Nokia hit by piracy of handset games
Copyright , Internet , Record Labels / November 2003
EU

COPYRIGHT Record Labels, Telecommunications, Internet The secret codes protecting games which can be played on Nokia’s combined telephone/games platform N-gage have already been cracked and the games can be downloaded from the internet and can be played on other games consoles. The software for the games had already been licensed to a number of companies including Samsung and Siemens. Source: www.timesonline.co.uk/business

Insurance Bottomley -v- Secretary & Members of Todmorden Cricket Club and Others
Live Events / November 2003
UK

EVENT SAFETY LAW Live Concert Industry A seemingly uninteresting case involving a cricket club could have important ramificatons for the live event industry in the UK. In the Court of Appeal decision a small cricket club which engaged an independent contractor to put on a pyrotechnics (fireworks) display at the ground was held to owe a duty to ensure that the contractor had adequate public liability insurance. It made no difference that the contractors were paid a fee. Lord Justice Brookes said there might be many occasions when an occupier could be liable in negligence in respect of activities permitted or encouraged on his land. Here, the club allowed a dangerous event to take place on its land with no written safety plan and no insurance and the occupier could not show that they had taken reasonable care to select a competent contractor. The club was therefore liable in damages for injuries sustained by the claimant who had been employed by the contractor to help with the event. If the occupier of the premises could show that they had taken reasonable care to select a competent and safe contractor then they would normally escape liability. In those circumstances an injured…

Criminal Proceedings Against Lindqvist ECJ C101/01
Artists , Data Protection , Internet , Privacy / November 2003
Sweden

DATA PROTECTION AND PRIVACY Internet, Artists This case arose out of a simple set of facts. A religious instructor for the Swedish Church, Bodil Lindqvist, posted up webpages on her home computer which were aimed to help parishioners prepare for their confirmation. The administrator of the Swedish Church’s website provided a link from their website to the defendant’s webpages at her request. The webpages contained information about colleagues of the defendant with first names and in some instances full names, address and telephone numbers. The defendant also remarked that one colleague was on half time work because of medical reasons – she had injured her foot. The web pages were mildly humerous but the defendant had not asked for permission from any of the parties featured. She also had failed to notify the Datainspektionen, the relevant Swedish supervisory authority, of her activities. The Defendant was charged with (i) processing personal data by automatic means with notification to the relevant authority (ii) processing sensitive personal data without authorisation and (iii) transferring the data to a third party [via the internet].The Gota Hovratt (Court of Appeal, Gota) referred the case to the European Court of Justice for clarification of EC Directive 95/46/EC….

Article: THE COPYRIGHT & RELATED RIGHTS REGULATIONS 2003
Articles / November 2003

Click here to download this article as a PDF file (.pdf) By Jonathan Cornthwaite, Solicitor Wedlake Bell © 2003 Wedlake Bell   The Copyright and Related Rights Regulations 2003 (SI 2003 No. 2498)(“the Regulations“) came into force on 31 October 2003. The Regulations implement in the UK the EU’s Directive 2001/29/EC on the harmonisation of certain aspects of copyright and related rights in the information society (“the Directive“) which entered into force on 22 June 2001. The aim of the Directive is to harmonise across the EU the basic rights relevant to uses of copyright material in the light of technological developments in the information society and e-commerce. The rights in question are those of originators of copyright material to control reproduction and communication to the public by electronic transmission of their works, including by way of digital broadcasting and on-demand services (i.e. services whereby works are accessed by the public at a time and place individually chosen by them). The UK has implemented the provisions of the Directive by an amendment to the Copyright, Designs and Patents Act 1988 (as amended)(“the Act“). The Copyright Directorate (part of the Patent Office) considers that current UK law provides a sound basis to meet the challenges of new…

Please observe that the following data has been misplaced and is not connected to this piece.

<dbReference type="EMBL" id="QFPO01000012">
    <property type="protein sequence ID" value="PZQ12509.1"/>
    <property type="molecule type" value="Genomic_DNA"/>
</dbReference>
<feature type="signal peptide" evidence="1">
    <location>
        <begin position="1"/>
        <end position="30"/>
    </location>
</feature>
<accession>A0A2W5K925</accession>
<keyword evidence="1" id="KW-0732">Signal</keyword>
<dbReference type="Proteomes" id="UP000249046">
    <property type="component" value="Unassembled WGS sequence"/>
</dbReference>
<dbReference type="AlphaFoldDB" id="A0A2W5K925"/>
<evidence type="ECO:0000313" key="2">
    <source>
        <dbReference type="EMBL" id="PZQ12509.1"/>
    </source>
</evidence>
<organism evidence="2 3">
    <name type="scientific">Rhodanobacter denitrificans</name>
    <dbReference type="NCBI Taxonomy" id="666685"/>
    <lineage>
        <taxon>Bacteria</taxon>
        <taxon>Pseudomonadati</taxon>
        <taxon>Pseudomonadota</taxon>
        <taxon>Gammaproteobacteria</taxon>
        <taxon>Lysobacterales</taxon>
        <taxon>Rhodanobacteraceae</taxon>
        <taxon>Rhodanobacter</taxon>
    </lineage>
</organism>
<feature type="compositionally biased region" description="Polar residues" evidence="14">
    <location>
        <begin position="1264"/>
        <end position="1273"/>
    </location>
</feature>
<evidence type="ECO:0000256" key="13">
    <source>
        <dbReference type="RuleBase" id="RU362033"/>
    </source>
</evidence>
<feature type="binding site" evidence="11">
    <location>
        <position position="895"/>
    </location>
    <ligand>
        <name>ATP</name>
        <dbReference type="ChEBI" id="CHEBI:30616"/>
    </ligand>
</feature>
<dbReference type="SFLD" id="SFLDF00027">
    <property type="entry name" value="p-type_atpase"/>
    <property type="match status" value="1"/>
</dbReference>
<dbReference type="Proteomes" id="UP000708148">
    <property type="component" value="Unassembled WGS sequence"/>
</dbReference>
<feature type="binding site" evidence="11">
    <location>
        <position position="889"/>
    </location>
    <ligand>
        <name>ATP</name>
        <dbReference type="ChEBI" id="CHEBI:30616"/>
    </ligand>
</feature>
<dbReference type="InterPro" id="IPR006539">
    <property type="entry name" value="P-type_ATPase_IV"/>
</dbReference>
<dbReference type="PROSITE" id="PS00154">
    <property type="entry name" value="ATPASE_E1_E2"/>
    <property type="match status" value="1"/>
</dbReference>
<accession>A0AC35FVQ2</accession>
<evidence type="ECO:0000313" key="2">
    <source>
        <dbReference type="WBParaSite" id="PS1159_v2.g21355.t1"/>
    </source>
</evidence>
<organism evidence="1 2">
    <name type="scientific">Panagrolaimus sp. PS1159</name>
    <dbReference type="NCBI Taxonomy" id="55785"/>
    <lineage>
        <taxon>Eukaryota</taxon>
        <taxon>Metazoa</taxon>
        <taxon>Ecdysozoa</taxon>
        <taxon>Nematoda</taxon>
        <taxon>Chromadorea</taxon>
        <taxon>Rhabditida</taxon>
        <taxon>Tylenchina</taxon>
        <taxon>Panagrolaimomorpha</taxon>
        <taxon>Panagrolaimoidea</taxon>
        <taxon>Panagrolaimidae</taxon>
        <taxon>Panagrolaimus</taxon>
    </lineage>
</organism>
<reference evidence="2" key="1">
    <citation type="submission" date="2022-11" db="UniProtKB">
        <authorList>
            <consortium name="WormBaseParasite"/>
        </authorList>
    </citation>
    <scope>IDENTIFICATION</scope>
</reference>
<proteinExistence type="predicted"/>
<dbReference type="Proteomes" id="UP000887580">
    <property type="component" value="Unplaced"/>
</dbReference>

MPAA BRINGS ACTION AGAINST PRODUCER OF DVD COPYING SOFTWARE
Copyright , Internet , Record Labels / October 2003
UK
USA

COPYRIGHT Record Labels, Internet, Film & Television In a case reminiscent of the 1984 ‘Sony Betamax’ case, the Motion Picture Association of America has launched an action in the High Court of England & Wales against 321 Studios which produces software which allows the copying of DVDs by consumers. The MPAA has already filed an action in the US (December 2002) seeking to prohibit the sale of 321 Studios’ software titles DVD X Copy and DVD Copy Plus. It also wants any profits from sales as recovery of damages. 321 Studios says it has sold a total of 150,000 copies of the two software titles. 321 Studios insists that its software does not violate the Digital Millennium Copyright Act in the US which outlaws providing information or tools to circumvent copy-control technology. At the same time, the movie studios are using the Digital Millenium Copyright Act against a software package produced by Tritton Technologies. The studios have filed a suit in a Manhattan court to block the sale of “DVD CopyWare” that allows DVD owners to backup their DVD collection to DVD-R media. Also named in the suit are three website hosts selling the software. Paramount and Twentieth Century Fox…